Published 30 October 2020
In May this year, Friends of the Orangutans (FOTO) exposed a dark side to Zoo Negara. Unbeknownst to the Malaysian public, the zoo had been keeping most of its chimpanzees and Sumatran orangutans in indoor dens so small that its size was not compliant with the 2013 Wildlife Conservation (Operation of Zoo) (Amendment) Regulations.
On 22 January FOTO provided several photos of Zoo Negara chimps and Sumatran orangutans in their indoor dens to PERHILITAN, the Peninsular Malaysia wildlife department, and we asked if the size of the dens was compliant with zoo regulations.
On 1 April we received the department’s feedback through the Malaysian Public Complaints Bureau (PCB). A complaint was lodged with the PCB as PERHILITAN did not respond to our follow-up email about this matter.
In its response, PERHILITAN confirmed that the size of 37 of 38 indoor dens, used to keep the chimps and Sumatran orangutans outside Zoo Negara’s visiting hours, was not compliant with the amended 2013 zoo regulations.
Image: two chimpanzees and a Sumatran orangutan in non-compliant indoor dens at Zoo Negara
Based on a 5 October email from the department, it appears that Zoo Negara has taken corrective measures to ensure its ten chimpanzees and Sumatran orangutans are now kept in dens which size comply with zoo regulations.
However, despite Zoo Negara’s remedial action, we had already established that it was not compliant seven years after the 2013 Wildlife Conservation (Operation of Zoo) (Amendment) Regulations took effect.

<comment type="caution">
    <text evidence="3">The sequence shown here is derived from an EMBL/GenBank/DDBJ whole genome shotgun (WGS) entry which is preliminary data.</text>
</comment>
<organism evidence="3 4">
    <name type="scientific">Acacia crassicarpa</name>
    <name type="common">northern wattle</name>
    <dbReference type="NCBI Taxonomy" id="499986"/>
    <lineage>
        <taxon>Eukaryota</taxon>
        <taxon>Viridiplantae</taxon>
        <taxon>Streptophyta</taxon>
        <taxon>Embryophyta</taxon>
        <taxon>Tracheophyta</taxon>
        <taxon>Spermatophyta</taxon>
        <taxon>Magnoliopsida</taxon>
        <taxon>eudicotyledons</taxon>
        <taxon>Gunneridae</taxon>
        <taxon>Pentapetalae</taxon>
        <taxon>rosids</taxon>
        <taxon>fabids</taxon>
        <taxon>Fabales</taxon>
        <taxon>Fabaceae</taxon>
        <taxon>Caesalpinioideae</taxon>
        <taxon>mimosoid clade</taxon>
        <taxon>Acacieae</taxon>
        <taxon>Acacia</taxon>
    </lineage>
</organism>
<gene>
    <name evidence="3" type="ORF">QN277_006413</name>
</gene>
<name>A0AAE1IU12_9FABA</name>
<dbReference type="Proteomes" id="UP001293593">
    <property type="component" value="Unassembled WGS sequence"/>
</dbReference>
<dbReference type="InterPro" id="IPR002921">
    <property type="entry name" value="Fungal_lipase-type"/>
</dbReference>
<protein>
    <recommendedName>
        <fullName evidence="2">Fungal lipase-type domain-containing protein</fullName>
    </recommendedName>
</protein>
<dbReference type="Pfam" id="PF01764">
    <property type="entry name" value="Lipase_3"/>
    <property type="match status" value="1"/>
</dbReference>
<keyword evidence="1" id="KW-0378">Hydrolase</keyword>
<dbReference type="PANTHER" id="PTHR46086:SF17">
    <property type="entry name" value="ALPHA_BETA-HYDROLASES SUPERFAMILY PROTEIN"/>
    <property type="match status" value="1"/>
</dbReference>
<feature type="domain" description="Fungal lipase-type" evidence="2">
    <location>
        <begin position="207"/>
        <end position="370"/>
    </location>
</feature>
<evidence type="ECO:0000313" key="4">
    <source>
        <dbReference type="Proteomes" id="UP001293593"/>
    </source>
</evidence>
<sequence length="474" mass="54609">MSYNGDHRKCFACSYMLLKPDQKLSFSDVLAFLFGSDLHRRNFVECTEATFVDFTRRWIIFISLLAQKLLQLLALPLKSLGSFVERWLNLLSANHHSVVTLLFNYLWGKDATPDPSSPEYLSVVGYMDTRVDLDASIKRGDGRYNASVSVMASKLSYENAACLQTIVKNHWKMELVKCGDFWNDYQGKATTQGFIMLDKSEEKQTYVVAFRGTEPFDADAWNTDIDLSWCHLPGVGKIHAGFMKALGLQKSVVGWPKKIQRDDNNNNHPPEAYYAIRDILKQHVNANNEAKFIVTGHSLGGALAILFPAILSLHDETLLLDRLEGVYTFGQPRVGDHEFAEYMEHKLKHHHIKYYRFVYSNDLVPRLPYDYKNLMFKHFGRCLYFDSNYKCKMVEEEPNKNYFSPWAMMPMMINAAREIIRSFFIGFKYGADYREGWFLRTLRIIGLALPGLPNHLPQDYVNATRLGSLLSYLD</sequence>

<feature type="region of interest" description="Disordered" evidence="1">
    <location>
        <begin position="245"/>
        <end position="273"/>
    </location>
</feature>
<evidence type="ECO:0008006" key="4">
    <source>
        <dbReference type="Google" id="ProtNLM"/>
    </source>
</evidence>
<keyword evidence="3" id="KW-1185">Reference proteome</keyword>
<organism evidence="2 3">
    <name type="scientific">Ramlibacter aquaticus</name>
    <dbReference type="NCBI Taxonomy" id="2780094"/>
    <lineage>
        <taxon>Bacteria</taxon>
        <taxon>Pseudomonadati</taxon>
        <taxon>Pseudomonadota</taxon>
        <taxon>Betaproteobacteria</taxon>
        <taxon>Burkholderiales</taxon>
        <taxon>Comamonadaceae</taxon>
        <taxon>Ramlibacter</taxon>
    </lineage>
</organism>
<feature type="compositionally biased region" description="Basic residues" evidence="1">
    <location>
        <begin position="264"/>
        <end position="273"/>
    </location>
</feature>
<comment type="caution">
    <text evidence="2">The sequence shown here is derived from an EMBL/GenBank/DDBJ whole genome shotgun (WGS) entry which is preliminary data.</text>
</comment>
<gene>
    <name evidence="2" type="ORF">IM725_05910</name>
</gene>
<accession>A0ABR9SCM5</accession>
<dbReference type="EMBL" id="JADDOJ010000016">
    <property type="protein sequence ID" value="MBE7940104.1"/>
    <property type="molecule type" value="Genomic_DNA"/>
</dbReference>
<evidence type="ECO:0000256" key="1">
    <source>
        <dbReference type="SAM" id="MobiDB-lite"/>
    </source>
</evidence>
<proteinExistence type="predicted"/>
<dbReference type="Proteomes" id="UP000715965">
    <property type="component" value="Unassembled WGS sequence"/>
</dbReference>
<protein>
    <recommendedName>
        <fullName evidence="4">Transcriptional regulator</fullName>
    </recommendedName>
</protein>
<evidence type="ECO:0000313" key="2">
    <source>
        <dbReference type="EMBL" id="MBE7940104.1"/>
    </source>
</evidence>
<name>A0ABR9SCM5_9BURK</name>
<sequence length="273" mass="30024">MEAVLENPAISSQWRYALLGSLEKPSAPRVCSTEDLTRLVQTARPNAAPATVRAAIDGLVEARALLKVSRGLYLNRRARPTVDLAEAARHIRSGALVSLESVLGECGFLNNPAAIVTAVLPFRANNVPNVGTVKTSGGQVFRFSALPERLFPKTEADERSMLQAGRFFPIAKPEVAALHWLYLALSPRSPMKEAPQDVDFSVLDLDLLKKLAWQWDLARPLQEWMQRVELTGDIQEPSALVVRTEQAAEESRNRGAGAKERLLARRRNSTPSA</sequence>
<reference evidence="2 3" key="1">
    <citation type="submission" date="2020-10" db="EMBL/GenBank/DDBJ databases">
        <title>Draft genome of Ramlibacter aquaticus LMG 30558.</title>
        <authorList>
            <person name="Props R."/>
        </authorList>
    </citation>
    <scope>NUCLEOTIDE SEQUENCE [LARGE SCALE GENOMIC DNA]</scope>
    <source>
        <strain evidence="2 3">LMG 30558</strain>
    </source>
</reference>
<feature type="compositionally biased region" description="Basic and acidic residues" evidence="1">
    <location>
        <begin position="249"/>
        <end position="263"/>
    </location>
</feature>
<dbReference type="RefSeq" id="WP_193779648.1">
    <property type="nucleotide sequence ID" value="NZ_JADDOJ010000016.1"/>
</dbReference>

As there were no signs Zoo Negara would be prosecuted, FOTO wrote to Datuk Zurinah Pawanteh, Secretary-General of the Ministry of Energy and Natural Resources (KeTSA) to inform her of PERHILITAN’s apparent reluctance to uphold the law.
More than five months after we revealed Zoo Negara’s non-compliance, PERHILITAN has not informed the public if punitive action will be taken against the zoo.
In 2012, a former ministry chief indicated that zoos were given six months to comply with the then-new zoo regulations, which we believe is the 2012 Wildlife Conservation (Operation of Zoo) Regulations, the principal zoo regulation in Peninsular Malaysia, or face closure. The 2012 regulations also specify the minimum indoor den sizes for zoo animals.
PERHILITAN might have given zoos more time to comply with both the 2012 and the amended 2013 regulations, but it’s undoubtedly not seven years.
We have also demanded Zoo Negara to stop the breeding of its chimps and orangutans. Captive breeding of chimps and orangutans is not conservation and intentional breeding of these animals to only keep them captive for life is unethical. Genuine conservation initiatives involve activities such as protecting the apes’ habitat. Research has shown that even under the best conditions, captive chimps display signs of compromised mental health.
PERHILITAN zoo audits
In June, we had asked PERHILITAN if the department was aware of Zoo Negara’s non-compliance before the department investigated the zoo after our enquiry was made. PERHILITAN has not answered this question. The department does conduct annual zoo audits, and its 2018 annual report articulates:
“An annual audit is conducted to ensure that every Zoo and Permanent Exhibit premises are always in compliance with the requirements of the Wildlife Conservation Act 2010 [Act 716] and its subsidiary regulations.”
As Zoo Negara appeared to have only acted on its non-compliance after being exposed, either PERHILITAN is incompetent at zoo audits, or the department turned a blind eye to Zoo Negara’s non-compliance until FOTO’s enquiry about the size of the dens early this year.
Is the size of all indoor dens and cages at Zoo Negara and zoos across the peninsular compliant with zoo regulations?